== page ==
Learn Think Do To gain a greater understanding of the learning process, it is a worthwhile investment to consider how the human brain works. With this knowledge, we can make informed decisions based on how we learn think do in conjunction with best practices.
The Sensory System quickly gathers all input that enters the human brain and body – most are discarded immediately. Our capacity to learn is largely determined by the level of our conscious attention to our senses. The more we are aware of what we see, smell, taste, hear, touch, or gather from the tone or mood of a situation, the more likely we will process information on a thoughtful level. If a sensory input is perceived to be interesting, offers purposeful application, conveys personal meaning, or spikes our curiosity with novelty, the more likely we will choose to attend and engage in a learning process.
Innovative learning outcomes are more likely to occur when humans explore authentic (self-generated) ways to transfer new ideas and feelings to other and varied circumstances.
An Introduction to Sensory Integration and How We Learn We as humans, spend every moment of our waking hours receiving input via our sensory system. Our brain interacts with the senses to regulate the quality and the quantity of the information we process.
The most current brain based learning research tells us that 99% of the input we receive is discarded, leaving only 1% to hold onto in our short-term memory. In order to attend to our work, activity, or interaction, we learn over time to tune out extra stimuli and only respond to select information. Of the information we deem important, our working memory is responsible to decide how to act or react within 20 seconds, assuming we are juggling about seven items or less. From there we tap into our long-term memory to connect with existing knowledge and past experiences.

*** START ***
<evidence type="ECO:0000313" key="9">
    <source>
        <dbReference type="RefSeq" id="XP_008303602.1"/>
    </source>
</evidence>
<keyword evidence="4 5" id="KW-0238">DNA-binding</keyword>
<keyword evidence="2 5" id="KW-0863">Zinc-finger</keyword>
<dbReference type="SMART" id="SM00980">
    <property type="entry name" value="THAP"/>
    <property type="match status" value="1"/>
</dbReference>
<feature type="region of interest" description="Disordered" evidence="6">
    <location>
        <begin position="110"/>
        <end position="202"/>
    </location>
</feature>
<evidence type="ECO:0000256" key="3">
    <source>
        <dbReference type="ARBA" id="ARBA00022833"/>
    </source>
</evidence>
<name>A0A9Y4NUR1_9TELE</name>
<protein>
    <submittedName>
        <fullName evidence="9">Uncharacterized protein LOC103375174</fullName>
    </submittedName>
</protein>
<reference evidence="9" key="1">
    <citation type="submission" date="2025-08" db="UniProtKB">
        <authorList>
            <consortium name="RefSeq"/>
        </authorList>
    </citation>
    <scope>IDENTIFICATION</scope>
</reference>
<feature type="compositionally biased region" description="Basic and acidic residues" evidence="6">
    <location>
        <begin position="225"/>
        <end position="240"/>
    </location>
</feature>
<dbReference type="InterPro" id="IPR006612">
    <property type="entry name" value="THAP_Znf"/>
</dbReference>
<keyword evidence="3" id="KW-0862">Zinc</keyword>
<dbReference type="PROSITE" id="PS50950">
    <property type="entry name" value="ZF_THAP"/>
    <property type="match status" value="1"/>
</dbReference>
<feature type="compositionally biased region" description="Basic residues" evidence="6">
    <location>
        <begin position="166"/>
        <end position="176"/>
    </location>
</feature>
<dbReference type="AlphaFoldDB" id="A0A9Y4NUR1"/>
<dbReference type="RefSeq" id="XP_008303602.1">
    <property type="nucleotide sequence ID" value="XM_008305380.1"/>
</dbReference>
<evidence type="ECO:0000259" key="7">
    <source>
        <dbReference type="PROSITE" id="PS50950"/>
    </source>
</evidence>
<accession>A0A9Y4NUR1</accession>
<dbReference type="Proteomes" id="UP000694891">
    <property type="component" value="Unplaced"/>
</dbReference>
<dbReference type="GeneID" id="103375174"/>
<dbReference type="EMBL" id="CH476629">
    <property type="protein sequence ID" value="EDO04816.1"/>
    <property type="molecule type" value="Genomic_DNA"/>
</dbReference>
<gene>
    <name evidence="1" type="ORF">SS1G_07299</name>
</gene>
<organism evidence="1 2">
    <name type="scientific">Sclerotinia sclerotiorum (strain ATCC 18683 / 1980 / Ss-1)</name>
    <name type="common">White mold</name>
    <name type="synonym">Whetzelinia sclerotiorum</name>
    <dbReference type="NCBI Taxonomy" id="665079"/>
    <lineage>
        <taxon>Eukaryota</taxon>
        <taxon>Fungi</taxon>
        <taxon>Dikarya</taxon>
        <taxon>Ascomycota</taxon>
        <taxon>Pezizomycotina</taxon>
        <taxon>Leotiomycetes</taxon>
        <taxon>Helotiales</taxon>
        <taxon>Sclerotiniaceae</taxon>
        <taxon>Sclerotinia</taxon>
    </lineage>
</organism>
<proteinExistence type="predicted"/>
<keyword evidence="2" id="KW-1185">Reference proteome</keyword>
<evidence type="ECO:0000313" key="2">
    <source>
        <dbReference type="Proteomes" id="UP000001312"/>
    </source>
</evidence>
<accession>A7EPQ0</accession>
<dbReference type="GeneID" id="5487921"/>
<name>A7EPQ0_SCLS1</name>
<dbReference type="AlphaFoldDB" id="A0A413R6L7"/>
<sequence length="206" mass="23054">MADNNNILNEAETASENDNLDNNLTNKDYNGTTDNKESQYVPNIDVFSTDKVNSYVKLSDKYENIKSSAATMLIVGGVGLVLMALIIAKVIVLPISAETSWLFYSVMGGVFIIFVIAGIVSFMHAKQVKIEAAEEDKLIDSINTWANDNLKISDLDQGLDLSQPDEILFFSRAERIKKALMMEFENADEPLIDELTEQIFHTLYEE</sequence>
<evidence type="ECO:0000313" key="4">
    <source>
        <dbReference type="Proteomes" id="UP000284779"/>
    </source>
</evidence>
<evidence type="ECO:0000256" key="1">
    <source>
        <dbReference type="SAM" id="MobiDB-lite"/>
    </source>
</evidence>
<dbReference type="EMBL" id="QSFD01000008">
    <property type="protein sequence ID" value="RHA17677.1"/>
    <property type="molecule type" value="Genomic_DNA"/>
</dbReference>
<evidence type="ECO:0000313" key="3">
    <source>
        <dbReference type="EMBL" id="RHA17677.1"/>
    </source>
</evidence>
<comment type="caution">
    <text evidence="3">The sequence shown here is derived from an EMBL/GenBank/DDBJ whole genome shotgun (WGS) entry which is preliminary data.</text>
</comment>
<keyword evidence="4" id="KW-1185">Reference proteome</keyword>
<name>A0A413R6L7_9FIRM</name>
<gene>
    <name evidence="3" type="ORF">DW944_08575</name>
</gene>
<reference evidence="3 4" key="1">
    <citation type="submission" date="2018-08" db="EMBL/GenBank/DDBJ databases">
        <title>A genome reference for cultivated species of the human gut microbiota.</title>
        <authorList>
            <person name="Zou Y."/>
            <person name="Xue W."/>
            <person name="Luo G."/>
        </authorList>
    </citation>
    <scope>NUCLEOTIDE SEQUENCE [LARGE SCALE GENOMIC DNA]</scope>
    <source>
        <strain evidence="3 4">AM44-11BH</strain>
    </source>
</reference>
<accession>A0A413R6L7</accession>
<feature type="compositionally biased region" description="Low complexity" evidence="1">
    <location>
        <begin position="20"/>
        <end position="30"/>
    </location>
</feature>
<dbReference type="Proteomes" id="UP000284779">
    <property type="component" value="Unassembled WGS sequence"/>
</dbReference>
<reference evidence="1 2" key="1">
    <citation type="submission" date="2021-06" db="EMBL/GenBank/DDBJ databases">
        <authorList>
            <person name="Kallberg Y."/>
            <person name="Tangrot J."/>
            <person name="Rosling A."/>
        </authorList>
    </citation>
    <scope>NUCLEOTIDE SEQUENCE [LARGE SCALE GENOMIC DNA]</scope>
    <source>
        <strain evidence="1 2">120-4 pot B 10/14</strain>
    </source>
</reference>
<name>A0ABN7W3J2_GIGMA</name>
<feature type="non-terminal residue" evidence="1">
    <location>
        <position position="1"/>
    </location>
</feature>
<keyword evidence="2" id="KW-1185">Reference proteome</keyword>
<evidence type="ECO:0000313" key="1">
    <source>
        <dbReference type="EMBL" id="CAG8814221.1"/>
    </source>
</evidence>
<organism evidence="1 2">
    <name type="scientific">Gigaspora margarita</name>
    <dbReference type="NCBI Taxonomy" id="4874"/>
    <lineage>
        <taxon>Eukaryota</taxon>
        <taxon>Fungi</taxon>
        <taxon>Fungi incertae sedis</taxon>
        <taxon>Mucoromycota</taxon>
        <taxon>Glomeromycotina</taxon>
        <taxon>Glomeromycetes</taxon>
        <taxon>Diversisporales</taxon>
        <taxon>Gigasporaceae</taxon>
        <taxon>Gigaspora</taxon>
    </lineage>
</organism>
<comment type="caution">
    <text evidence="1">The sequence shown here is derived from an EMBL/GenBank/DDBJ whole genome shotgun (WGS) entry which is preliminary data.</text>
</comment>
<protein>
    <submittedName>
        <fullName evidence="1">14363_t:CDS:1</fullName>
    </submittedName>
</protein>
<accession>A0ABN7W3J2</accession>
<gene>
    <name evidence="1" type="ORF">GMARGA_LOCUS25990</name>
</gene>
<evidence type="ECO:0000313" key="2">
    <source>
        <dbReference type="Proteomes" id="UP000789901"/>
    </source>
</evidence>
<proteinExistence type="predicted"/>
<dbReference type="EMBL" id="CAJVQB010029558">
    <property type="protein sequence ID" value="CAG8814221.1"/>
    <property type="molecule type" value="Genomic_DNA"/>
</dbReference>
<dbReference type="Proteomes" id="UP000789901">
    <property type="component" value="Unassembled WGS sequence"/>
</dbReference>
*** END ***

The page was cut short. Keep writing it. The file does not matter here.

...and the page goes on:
The Problem Imagine what a learner experiences on a daily basis if their sensory system and brain are not providing them the proper input to regulate the quality or quantity of the information they are learning.
Cognitive Engagement Designing a cognitive engagement plan is essential to the development, implementation, and evaluation of effective learning experiences. Dr. Betty Garner has developed a human-centered and learner-directed design model of instructional flow that has used it with learners of all ages.
Explore Learners notice, experience, and gather sensory input.
Describe Learners begin cognitive processing by making connections with prior knowledge.
Explain Facilitator clarifies and builds on learner descriptions, introduces new materials, concepts, and asks students what sense they are making of it all and expand their processing.
Demonstrate Learners share evidence of learning outcomes by analyzing and integrating information and applying their understandings.
Evaluate Learners and facilitator reflect on and evaluate the effectiveness of the learning experience, how it could be improved, and what questions come to mind as a result of the experience.